November 30, 2014

This one is for Christine.

When I was growing up, I was surrounded by boys.  I had two older brothers and 6 male 1st cousins (all older except the youngest who was my age). My saving graces were my two 3rd cousins, Francine and Christine.  They were both younger than me by a few years, and lived in Charlotte, not far away.

Francine was the older of the two sisters, and had flaming red hair and freckles.  She was very quiet, and didn’t speak a lot, so I never quite knew where I stood with her.  Christine, however, was very vivacious and beautiful, just beautiful.  She had big soulful eyes and exotic dark hair that curled in the most lovely way.  She talked a lot and we got along quite well.  We took gymnastics together and she was very good.  They had a balance beam in their house and a trampoline, too, so I was quite envious.

I loved their house.  They lived in a beautiful neighborhood and their home had Japanese accents.  There was a creek in the backyard where we would catch salamanders and crayfish.  Their mother raised Yorkshire Terriers and their father loved to talk to me about philosophy, religion, and history.  I found them to be quite interesting and always enjoyed our visits, especially with Christine.

When the girls were in their teens, the family moved to an 18-acre farm in Weddington.  Now instead of a creek, they had a large pond with swans in it, and a beautiful aviary in their home.  Instead of Yorkies, their mom now raised pigmy goats.  Their father had a library in a balcony where he kept all of his books.  I loved the place, though I must admit I did miss their old house.  Apparently the girls did, too.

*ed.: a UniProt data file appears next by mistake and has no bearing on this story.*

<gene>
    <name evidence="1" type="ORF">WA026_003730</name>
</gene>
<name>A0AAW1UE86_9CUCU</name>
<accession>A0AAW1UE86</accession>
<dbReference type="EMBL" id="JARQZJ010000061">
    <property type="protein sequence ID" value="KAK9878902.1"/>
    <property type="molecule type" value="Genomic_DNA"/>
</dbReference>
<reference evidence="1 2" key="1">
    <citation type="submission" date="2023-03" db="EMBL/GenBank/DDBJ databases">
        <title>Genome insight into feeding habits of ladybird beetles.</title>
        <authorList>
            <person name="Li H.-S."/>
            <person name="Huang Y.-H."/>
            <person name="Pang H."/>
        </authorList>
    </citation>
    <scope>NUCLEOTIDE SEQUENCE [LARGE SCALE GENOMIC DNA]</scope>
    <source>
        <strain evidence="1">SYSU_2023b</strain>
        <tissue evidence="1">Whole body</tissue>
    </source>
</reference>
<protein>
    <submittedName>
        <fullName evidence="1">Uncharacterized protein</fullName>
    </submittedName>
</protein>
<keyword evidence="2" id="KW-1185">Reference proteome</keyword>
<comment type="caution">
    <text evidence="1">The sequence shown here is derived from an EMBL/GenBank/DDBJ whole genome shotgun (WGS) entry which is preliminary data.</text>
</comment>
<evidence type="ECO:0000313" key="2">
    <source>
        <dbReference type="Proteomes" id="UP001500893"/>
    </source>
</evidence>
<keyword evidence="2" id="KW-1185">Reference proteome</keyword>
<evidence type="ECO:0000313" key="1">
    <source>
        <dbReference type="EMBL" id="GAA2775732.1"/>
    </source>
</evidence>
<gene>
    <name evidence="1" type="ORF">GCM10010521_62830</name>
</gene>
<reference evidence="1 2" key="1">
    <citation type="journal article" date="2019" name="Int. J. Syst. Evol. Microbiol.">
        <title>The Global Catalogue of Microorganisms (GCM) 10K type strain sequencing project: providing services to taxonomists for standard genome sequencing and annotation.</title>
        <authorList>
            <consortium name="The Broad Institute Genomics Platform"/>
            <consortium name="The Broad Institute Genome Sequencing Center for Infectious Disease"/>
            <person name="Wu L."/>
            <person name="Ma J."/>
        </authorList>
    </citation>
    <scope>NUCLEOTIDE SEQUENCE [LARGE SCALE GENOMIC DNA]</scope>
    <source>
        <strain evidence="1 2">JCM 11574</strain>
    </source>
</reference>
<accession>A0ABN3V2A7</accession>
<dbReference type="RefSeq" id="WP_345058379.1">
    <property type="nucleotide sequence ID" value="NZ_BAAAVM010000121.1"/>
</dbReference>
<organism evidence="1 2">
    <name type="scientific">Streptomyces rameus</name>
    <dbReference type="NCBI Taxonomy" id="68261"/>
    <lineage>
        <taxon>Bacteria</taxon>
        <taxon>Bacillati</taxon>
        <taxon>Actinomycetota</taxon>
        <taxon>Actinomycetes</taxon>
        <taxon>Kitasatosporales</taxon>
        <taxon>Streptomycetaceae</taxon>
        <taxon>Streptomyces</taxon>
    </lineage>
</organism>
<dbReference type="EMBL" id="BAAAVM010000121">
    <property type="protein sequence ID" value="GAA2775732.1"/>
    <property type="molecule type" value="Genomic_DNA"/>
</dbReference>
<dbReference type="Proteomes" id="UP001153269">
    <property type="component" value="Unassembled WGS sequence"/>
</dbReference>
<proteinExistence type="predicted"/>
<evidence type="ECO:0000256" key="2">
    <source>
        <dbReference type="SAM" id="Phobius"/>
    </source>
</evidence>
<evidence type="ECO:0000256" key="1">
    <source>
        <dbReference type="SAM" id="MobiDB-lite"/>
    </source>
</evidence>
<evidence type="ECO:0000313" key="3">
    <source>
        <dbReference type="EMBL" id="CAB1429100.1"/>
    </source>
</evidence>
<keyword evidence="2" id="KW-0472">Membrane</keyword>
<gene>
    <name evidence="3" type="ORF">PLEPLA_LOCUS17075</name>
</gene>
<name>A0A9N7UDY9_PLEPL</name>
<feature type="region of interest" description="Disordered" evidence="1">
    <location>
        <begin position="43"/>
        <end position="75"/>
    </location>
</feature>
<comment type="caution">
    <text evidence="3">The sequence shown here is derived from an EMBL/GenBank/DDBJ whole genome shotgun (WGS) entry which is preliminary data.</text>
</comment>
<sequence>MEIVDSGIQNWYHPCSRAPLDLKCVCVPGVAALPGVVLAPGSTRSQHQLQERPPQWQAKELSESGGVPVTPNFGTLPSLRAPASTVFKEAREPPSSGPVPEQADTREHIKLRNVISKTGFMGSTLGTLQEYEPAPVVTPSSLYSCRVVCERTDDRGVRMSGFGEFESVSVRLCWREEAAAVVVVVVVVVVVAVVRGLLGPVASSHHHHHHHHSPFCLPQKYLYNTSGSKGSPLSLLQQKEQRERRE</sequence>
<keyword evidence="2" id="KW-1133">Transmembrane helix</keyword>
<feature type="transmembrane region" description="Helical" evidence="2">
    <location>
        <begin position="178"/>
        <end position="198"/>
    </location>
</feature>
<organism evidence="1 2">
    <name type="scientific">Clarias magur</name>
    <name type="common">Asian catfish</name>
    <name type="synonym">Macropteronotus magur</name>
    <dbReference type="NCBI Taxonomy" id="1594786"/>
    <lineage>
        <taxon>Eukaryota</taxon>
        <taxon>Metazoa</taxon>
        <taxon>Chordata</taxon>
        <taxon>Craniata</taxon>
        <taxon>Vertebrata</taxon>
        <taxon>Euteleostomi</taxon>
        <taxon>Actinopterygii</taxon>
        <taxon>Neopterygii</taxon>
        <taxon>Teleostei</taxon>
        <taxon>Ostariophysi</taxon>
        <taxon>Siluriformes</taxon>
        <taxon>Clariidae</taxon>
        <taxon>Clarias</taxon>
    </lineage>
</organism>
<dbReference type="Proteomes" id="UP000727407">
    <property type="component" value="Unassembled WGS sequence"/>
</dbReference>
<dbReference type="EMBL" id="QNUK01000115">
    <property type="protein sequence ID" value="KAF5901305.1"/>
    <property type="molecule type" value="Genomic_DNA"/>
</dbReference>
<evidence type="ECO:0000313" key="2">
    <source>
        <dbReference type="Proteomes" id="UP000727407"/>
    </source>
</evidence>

Christine didn’t do so well after they moved.  She got in with a cult, was hooked on hard drugs, and then became pregnant some time around the age of 18.  She kept the baby and named it after my grandmother, Sarah Catherine, as they were quite close.  She would bring her Sarah down for visits, and seemed to be getting her life back together.

But the need for drugs was too strong and some time around 1993 or so, she moved away from her family’s pressure to get her life back together and took her daughter to New York.  The last I spoke with her was in 1992 when she sent me a wedding gift.  I tried to find her on Facebook last year or anywhere on the web for that matter, and I couldn’t.  It’s like she didn’t exist.

On Thanksgiving just past, I learned that Christine threw herself off of the George Washington Bridge on Mother’s Day, 2014.

It took them 3 months to identify her body.  She had no identification on her, and no one reported her missing.  For no one to report her missing means that nobody missed her.  She had long been out of communication with her parents (they hadn’t spoken in 3 years) and her daughter–now in her 20s and engaged–would have nothing to do with her.  She had no one.

It saddens me deeply.  I really liked Christine.  We grew up together.  She was my favorite cousin.

To think that her life–which once appeared so happy and together–had gone off the rails so much is frightening.  I wonder what it was like for her, what pushed her to commit suicide on Mother’s Day.  Her mother said that she had always thought that she was bi-polar.  Maybe the drugs helped her to make sense of her life.  Maybe knowing that she was alone was too much for her.

It is important to note, very important, that they found no drugs in her system at the time of her death.  So it was all her free will with no added confusion.

There was no funeral, no obituary, no memorial.  She just died and that was it.

So this picture is for her.  It’s of my front window, lit by the warm glow of the lamp by my favorite chair.  You can see the blue sky in the reflection, and birthday flowers from a friend in the window.  It represents the peace that I wish she could have found for herself.  And it’s my way of saying I will remember her.

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November 29, 2014

My home is nowhere near perfect.  In fact, I struggle with it.

I’m gone a lot with work and getting the kids where they need to be, so my home gets pushed to the back of the list on most days.  Still, it is where I come to feel connected and centered.  Though it’s not nearly what I want it to be, it’s getting there.  So today’s photos reflect some of the comforts of home.

November 28, 2014